02/22/2012 09:23 pm ET Updated Apr 23, 2012

Exposition of John 1:5 from T.S. Eliot poem "Ash Wednesday from Gerontian"

With ash and soot we begin this Lenten season with confession and a reflection from the following poem:

"If the lost world is lost,
If the unheard, unspoken
Word is unspoken, unheard;
Still is the unspoken word, the Word unheard,
The word without a word, the Word within
The word and for the world;
And the light shone in darkness and
Against the Word the unstilled world still whirled
About the centre of the silent word."
-- T.S. Eliot, Collected Poems 1909-1962, 92

This poem was written 11 years after Eliot's 1927 Christian conversion. Clearly, the image of the silent but living word, uttered into and uncomprehending darkness, continued to unsettle him. In "Ash Wednesday," section V, Eliot recognizes being bound by the world's incomprehension by describing himself as a pilgrim caught between "dying and birth." He tries to settle himself down from the world's distractions to hear the word, or to recapture his zeal of life since
his conversion 11 years earlier.

As we commence our Lenten journey on Ash Wednesday, I ponder on the metaphors that are prevalent in the Gospel of John of "darkness" and "light." These images are metaphors that describe the moral conditions of humanity, which displays our sinful proclivities, a need for heavenly wisdom, righteousness and truth. Because of our sin, we as humans face a terrible antagonism, a fearful negative that presents us a constant struggle of being seekers of the divine light. The ancient light which broke over the childhood of humanity, the brighter beams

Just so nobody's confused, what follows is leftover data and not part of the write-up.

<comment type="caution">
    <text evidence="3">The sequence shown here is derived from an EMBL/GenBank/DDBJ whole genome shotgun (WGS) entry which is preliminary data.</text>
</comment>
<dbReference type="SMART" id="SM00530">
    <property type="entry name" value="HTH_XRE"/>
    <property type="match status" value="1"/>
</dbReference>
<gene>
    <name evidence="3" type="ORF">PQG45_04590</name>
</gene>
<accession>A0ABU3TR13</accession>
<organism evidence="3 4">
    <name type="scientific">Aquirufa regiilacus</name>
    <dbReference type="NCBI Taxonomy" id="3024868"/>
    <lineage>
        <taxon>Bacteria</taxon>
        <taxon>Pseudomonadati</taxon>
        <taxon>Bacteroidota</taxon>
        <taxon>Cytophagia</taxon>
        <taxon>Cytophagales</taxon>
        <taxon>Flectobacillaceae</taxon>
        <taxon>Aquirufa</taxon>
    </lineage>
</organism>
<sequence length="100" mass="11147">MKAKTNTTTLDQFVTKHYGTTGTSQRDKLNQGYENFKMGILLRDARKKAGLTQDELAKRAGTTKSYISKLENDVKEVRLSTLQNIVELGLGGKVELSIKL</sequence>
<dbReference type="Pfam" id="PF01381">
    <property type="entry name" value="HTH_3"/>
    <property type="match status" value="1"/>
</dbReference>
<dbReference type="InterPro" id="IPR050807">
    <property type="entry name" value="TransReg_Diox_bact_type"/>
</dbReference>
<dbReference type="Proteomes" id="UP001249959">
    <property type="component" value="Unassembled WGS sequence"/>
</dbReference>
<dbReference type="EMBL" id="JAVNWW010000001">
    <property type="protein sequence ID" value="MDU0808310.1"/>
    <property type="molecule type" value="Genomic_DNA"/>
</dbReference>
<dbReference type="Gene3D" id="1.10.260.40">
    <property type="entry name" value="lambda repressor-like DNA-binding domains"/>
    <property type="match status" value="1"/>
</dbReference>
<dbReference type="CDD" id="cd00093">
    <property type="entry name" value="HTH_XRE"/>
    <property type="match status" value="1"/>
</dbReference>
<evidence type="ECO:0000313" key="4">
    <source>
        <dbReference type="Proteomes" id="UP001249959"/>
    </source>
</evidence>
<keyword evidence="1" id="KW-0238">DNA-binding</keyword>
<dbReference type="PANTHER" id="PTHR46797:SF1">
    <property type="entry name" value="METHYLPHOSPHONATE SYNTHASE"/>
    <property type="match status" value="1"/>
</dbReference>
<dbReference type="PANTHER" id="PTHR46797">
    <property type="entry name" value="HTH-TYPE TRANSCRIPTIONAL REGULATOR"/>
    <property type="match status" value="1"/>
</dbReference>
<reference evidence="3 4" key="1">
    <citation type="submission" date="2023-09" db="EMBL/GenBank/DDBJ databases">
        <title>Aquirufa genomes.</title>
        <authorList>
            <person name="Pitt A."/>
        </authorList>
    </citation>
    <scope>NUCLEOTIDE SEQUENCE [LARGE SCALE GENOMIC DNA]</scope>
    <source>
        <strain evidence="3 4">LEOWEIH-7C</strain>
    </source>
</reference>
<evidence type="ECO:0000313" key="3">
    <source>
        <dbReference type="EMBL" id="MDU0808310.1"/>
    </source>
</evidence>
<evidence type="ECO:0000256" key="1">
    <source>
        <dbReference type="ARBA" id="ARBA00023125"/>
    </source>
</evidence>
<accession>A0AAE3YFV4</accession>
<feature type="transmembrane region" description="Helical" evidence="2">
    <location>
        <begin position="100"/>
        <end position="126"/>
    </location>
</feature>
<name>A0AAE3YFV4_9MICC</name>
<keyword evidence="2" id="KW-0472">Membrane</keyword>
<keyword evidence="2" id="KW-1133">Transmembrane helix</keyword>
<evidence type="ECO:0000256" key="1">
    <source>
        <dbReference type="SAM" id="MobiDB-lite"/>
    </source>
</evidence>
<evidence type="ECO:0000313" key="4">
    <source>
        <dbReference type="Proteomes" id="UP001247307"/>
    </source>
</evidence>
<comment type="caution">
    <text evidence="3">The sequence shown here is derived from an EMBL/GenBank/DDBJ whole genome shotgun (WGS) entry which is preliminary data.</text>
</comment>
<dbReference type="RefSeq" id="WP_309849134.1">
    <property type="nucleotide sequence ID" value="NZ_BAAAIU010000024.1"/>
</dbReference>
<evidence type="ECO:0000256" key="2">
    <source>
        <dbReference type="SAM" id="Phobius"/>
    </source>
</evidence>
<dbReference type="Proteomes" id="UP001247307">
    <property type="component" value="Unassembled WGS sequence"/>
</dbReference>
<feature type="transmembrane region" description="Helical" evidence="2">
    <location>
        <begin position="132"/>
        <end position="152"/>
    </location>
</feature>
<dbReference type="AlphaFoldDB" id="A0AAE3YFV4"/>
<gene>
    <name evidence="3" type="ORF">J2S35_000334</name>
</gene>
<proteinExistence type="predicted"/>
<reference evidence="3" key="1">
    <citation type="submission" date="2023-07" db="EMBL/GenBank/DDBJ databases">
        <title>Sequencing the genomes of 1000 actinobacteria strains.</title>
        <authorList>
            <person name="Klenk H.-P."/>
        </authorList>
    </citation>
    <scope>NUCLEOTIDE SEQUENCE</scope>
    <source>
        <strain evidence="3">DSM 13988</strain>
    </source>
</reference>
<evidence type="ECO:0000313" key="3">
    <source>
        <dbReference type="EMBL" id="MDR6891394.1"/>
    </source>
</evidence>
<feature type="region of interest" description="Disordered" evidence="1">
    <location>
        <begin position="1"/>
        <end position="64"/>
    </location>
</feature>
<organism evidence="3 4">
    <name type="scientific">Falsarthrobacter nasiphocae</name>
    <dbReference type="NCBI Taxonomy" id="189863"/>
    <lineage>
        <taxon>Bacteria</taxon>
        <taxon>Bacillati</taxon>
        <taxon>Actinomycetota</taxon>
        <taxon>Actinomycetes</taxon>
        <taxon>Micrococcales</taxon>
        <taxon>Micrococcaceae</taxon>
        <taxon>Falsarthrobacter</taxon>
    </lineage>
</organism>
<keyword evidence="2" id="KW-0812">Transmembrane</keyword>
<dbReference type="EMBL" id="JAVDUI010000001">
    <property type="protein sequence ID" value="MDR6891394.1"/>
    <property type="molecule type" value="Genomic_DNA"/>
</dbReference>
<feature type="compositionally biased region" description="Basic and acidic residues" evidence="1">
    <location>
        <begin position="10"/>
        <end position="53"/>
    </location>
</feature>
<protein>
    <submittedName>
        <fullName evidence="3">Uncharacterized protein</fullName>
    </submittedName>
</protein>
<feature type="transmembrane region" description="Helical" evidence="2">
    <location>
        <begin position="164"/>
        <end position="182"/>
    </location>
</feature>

which fell on consciences that are misguided by "works righteousness" as the means to achieve salvation. The light which was focused in the incarnate Logos and diffused in all the "entrance of the Divine Word" into the heart of humanity.

From this poem, our hope in our Lenten journey comes from the first line quoted referencing John chapter one "If the lost world is lost, if the unheard spoken, word is unspoken unheard; still something remains."

Even in our "darkness," or failure to comprehend the light, still there is a vibrant word in the world's care. "Light shineth in darkness" (verse 5) and the darkness apprehended it not. Although the darkness (our sinful nature) is disastrous and as a Lutheran I would say concupiscent, we have life from one who from eternity has within himself the potency of this transition. We can describe this power and potency by affirming "The light shone in darkness and against the Word the unstilled world still whirled," but even as it whirled, focused on its own empty clatter, it whirled. "About the centre of the silent word."